Keeping Piano Students Excited: Piano World Records

World

After the excitement of Holiday concerts what can a piano teacher do to keep up the enthusiasm? Well, for the last two weeks I have been presenting the idea of setting world records in piano to my students! Kids LOVE seeing who is the fastest at something or who can do something the longest. And who wouldn’t want the title of World’s Greatest?! Piano offers endless possibilities for this type of goal from scales (ascending and descending) to age (youngest, only 8 year old to ever, etc).

One thing you want to be intentional about is helping students set goals. I explained to students that we have to train like an athlete to break a world record. For younger kids it is also helpful to set a short time frame. For example – the most songs learned in 1 week. You can even expand the contest to have Studio Records. These will be easier for students to conquer and just might spur them on to beating one of the world records like this one:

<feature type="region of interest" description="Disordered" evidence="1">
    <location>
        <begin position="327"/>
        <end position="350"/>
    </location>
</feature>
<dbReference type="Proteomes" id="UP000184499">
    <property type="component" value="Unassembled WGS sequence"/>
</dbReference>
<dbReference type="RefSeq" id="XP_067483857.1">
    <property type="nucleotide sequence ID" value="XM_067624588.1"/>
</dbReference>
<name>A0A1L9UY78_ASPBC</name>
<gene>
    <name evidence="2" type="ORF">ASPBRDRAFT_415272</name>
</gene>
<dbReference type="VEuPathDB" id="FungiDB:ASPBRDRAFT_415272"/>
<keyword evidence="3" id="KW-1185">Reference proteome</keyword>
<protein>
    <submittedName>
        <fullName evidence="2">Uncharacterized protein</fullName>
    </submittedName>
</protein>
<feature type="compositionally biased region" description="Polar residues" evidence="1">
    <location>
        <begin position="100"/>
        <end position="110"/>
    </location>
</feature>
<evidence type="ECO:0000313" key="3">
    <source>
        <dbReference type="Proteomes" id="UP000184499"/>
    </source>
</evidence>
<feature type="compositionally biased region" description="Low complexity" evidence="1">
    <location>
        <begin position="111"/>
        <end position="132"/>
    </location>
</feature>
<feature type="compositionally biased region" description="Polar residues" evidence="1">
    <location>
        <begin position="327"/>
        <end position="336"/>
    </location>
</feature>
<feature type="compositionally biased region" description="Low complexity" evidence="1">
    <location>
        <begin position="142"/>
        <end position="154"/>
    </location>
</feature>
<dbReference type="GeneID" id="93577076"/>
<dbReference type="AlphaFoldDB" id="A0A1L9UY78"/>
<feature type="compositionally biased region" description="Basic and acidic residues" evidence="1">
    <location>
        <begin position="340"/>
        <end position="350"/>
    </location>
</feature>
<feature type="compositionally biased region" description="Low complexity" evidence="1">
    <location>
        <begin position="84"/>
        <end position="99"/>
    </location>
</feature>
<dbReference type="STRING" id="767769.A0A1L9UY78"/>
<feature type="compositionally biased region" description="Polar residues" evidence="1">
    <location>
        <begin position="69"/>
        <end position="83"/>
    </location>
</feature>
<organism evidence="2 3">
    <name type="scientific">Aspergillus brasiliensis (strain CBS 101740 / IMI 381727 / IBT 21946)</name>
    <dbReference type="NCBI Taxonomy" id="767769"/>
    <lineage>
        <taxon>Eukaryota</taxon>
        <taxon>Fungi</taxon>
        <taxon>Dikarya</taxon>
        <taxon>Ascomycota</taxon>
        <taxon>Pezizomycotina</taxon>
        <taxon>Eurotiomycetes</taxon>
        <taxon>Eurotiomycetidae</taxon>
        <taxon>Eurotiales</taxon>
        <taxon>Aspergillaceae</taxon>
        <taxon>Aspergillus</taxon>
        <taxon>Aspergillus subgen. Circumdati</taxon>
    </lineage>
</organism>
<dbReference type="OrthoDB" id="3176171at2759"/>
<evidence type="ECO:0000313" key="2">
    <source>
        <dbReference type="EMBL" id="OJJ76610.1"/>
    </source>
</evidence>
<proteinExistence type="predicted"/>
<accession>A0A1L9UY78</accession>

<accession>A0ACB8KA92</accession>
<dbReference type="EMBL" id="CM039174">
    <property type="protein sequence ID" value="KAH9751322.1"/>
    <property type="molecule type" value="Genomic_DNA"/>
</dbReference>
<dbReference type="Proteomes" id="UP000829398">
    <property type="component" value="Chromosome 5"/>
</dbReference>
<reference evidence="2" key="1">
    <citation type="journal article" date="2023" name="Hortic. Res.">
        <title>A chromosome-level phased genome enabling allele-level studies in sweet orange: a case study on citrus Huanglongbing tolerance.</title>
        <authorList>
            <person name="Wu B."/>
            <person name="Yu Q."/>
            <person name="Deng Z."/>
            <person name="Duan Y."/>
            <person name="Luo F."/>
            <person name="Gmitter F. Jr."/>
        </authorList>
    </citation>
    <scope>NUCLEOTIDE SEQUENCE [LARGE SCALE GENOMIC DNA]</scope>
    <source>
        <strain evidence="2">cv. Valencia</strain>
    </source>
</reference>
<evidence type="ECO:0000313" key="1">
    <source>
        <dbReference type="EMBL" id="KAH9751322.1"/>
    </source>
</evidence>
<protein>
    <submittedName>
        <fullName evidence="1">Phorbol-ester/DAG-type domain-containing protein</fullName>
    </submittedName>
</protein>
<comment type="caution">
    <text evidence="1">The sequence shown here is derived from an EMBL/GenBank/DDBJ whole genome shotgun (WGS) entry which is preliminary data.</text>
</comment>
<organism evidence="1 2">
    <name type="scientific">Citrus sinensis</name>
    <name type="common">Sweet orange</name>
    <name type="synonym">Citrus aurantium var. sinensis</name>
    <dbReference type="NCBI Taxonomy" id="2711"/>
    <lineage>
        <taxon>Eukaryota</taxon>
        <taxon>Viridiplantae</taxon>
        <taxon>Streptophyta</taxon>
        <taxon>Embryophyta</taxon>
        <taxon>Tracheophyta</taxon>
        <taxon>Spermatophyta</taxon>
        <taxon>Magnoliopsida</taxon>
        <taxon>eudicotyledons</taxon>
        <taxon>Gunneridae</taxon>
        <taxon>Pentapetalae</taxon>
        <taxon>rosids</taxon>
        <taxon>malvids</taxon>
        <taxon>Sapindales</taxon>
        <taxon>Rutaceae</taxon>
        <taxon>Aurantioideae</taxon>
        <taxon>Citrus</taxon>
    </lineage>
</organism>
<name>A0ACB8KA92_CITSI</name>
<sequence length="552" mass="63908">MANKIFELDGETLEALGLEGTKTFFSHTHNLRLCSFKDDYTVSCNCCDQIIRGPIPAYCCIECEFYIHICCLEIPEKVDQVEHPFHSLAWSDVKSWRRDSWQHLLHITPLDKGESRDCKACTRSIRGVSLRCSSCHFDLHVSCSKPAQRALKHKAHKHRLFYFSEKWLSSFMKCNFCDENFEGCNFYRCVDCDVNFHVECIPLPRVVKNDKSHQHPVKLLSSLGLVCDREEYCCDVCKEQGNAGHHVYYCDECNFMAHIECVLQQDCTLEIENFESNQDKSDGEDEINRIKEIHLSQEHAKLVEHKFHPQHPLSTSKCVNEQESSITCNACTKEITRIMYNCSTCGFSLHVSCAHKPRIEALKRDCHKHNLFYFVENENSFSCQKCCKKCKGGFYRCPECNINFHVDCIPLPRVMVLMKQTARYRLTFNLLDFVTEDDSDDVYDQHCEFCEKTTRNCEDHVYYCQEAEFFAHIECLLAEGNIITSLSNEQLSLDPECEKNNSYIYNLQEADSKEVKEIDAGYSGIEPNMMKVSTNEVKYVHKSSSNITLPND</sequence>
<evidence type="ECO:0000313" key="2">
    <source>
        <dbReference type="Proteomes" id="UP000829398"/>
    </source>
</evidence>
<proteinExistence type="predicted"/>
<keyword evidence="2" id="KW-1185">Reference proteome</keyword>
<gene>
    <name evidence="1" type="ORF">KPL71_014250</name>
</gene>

Fastest descending chromatic world record.

I will confess that when I tried to do the fastest descending chromatic scale it took me twice as long as the world record! So, I will be training right alongside my students this semester. We will be sure to post our results and pics of all the fun we had!

In the meantime, I’d like to extend the invitation for YOU to join us in trying to set or break a piano world record. You can get all the information by visiting Recordsetter.com

Stay tuned tomorrow for more inspiration on how to use Piano World Records to boost learning in your studio.

 

Black History Month in the Piano Studio!

Charlie Parker Book

I LOVE February because of Valentine’s Day and Black History Month! There are so many great activities for music learning that can be used with these themes as a backdrop. So, with Valentine’s Day behind us today’s focus is a simple and fun music lesson with a nod to Black History Month.